by Stanley Lieber


tags: 1981, earth, maude_mold, piro, plinth_mold, ragnarok, tab2

12 September.

Of course they should have been protecting the mountain. But A only equals A when you control the trademark. TAB2 had nothing to say for himself, which worked out fine since Maude Mold was doing most of the talking.

"How could you not have known anything about this? Weren’t these your guys? When I saw those towers come down, right after I stopped crying, I said to myself, Maude, we’re going to be majorly inconvenienced here. No sooner had I mounted that flag in the bed of my pickup truck than word came down from Plinth the whole winter line had been placed on hold. Hel, now the whole line is on hold. Capitalism is canceled. Not even your brother is allowed to fly. How are we going to move these shipping containers out of the city?"

Piro and his mother had just landed on the roof.

"Speak up, and don’t talk back to me!" Maude shouted, way too close to TAB2’s face to be shouting.

He rocked back on his heels, not about to offer an excuse. His smile was uneasy, and his face glitched uncommercially from an excess of management as his mind raced behind his visor. No, not now. He needed this job. A lot was riding on his burgeoning partnership with Piro. He’d finally be seeing residuals from their ill-considered gains.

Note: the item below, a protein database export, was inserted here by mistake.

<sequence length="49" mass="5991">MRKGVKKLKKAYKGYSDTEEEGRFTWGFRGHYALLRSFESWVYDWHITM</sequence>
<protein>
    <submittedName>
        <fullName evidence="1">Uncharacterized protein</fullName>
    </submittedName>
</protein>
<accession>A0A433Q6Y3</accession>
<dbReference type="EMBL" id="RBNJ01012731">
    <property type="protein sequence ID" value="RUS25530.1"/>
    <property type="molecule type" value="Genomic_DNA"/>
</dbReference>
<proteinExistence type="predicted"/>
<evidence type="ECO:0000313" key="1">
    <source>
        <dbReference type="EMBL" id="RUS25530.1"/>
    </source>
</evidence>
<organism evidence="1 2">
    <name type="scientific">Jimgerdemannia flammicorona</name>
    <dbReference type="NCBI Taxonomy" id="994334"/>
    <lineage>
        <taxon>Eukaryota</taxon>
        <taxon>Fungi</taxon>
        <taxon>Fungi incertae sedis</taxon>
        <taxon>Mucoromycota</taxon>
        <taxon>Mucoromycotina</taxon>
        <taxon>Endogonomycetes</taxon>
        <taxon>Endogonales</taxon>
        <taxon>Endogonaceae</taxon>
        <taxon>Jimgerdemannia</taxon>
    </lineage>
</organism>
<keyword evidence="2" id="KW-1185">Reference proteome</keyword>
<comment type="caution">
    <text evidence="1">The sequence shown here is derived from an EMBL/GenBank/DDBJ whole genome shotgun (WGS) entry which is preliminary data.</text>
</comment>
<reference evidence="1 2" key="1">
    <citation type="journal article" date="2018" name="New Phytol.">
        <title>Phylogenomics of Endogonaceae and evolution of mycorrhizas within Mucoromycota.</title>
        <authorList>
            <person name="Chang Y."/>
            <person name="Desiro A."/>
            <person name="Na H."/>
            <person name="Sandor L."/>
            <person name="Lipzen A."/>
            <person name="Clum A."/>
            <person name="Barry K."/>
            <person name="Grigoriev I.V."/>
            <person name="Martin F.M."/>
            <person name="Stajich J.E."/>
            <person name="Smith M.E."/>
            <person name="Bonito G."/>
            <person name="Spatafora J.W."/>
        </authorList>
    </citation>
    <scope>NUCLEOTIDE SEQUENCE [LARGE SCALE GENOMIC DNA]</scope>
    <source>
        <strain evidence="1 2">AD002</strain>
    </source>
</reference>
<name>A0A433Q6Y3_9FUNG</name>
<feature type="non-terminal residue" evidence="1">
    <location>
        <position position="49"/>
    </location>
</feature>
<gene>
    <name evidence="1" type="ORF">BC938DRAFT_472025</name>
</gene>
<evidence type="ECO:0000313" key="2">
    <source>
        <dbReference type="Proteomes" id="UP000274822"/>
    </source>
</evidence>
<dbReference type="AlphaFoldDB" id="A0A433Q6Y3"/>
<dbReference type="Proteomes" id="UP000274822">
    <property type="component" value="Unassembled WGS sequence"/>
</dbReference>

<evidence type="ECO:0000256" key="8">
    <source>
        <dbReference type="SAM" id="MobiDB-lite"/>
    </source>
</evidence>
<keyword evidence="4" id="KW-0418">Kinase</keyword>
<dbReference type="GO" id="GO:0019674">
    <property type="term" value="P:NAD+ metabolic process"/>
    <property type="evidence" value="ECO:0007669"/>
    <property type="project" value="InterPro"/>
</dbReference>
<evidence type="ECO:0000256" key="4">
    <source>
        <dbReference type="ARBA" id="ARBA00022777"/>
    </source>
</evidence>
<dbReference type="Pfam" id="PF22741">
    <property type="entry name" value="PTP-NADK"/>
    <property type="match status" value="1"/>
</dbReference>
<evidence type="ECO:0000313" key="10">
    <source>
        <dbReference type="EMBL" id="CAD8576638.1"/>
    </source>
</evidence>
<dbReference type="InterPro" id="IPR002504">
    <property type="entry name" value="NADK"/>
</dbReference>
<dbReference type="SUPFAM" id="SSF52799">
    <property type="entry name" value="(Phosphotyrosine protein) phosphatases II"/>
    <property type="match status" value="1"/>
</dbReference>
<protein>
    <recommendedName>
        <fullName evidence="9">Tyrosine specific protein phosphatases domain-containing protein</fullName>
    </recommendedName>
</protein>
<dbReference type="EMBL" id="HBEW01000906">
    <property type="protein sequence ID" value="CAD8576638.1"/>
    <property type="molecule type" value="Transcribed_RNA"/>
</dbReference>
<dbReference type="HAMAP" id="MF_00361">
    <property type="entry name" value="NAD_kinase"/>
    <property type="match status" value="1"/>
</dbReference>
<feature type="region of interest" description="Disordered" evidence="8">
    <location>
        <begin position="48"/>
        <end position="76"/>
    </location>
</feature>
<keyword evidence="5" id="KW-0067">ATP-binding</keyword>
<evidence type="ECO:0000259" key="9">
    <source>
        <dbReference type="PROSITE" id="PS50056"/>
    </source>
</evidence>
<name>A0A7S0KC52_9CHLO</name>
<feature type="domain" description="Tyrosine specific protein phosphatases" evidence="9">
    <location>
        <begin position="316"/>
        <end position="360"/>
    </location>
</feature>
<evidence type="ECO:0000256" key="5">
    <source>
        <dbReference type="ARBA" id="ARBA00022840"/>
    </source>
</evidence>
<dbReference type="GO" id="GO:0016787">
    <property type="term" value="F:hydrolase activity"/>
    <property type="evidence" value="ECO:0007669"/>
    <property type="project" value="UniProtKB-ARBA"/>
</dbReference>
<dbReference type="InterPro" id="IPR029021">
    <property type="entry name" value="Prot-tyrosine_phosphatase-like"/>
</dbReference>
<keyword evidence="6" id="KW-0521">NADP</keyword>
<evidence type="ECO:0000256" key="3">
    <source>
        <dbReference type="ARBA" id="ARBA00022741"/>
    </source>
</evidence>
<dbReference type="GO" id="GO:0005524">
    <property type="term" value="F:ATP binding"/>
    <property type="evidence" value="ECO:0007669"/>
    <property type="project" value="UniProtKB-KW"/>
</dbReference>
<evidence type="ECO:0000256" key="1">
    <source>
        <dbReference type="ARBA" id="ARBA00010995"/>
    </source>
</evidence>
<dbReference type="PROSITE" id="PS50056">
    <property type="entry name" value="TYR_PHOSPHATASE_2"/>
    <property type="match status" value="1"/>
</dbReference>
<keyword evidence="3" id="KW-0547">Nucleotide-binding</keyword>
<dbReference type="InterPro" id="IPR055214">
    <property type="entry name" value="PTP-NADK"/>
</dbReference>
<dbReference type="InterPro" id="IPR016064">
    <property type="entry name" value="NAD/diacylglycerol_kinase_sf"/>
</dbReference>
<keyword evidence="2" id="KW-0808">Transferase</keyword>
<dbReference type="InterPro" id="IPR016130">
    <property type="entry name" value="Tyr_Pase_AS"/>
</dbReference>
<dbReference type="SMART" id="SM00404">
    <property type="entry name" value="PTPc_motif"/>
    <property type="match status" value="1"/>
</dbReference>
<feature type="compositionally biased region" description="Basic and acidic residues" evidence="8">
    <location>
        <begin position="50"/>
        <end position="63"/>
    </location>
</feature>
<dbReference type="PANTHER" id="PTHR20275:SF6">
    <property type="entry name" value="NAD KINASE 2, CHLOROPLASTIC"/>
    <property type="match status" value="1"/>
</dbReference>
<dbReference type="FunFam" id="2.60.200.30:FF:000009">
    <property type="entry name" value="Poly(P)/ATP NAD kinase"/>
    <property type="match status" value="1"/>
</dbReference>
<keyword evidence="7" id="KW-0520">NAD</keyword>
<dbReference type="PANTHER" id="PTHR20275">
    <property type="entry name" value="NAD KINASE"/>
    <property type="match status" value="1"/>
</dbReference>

Maude fixed him with a hard stare, twitching out a false start every few seconds, as if to telegraph she were about to leap across the desk and strangle him by his leather necktie. He could guess what she must be thinking. Ever since Spiro had died, some fifteen years ago, he couldn’t do a damn thing right as far as she was concerned. Soon as Spiro had gone Maude suddenly remembered she was a parent, and it was as if TAB2 was being made to pay for all her prior twelve years of sleepover mistakes. It was not as if he’d killed the boy or anything. He never even understood why they didn’t get along.

Suddenly she was upon him, unsnapping his leather pants. Her hand plunged in, trawling his UNIQLO underwear for guilty treasure. Too soon?

Abruptly, she stopped.

"I don’t care anymore," she said, surveilling TAB2’s poorly secured thoughts. "Get out. You’re fired."

The worst was coming true but still he had friends. TAB2 made a beeline for the elevator to the roof. To Piro. Auspiciously, he passed Plinth arriving at the office, coming the other way down the corridor just as he egressed the scene of his final dissolution.

"Where are you going?" asked Plinth. "It’s 2:30 in the afternoon. I need those drawings by the end of business today."

"You fired me," TAB2 said.

"I didn’t fire you," Plinth said, and took a sip of his coffee. "There’s a war on."

Looked at his watch, debate concluded. If a human lifespan was 20,000 years, Plinth was a very old man indeed.

TAB2 smiled.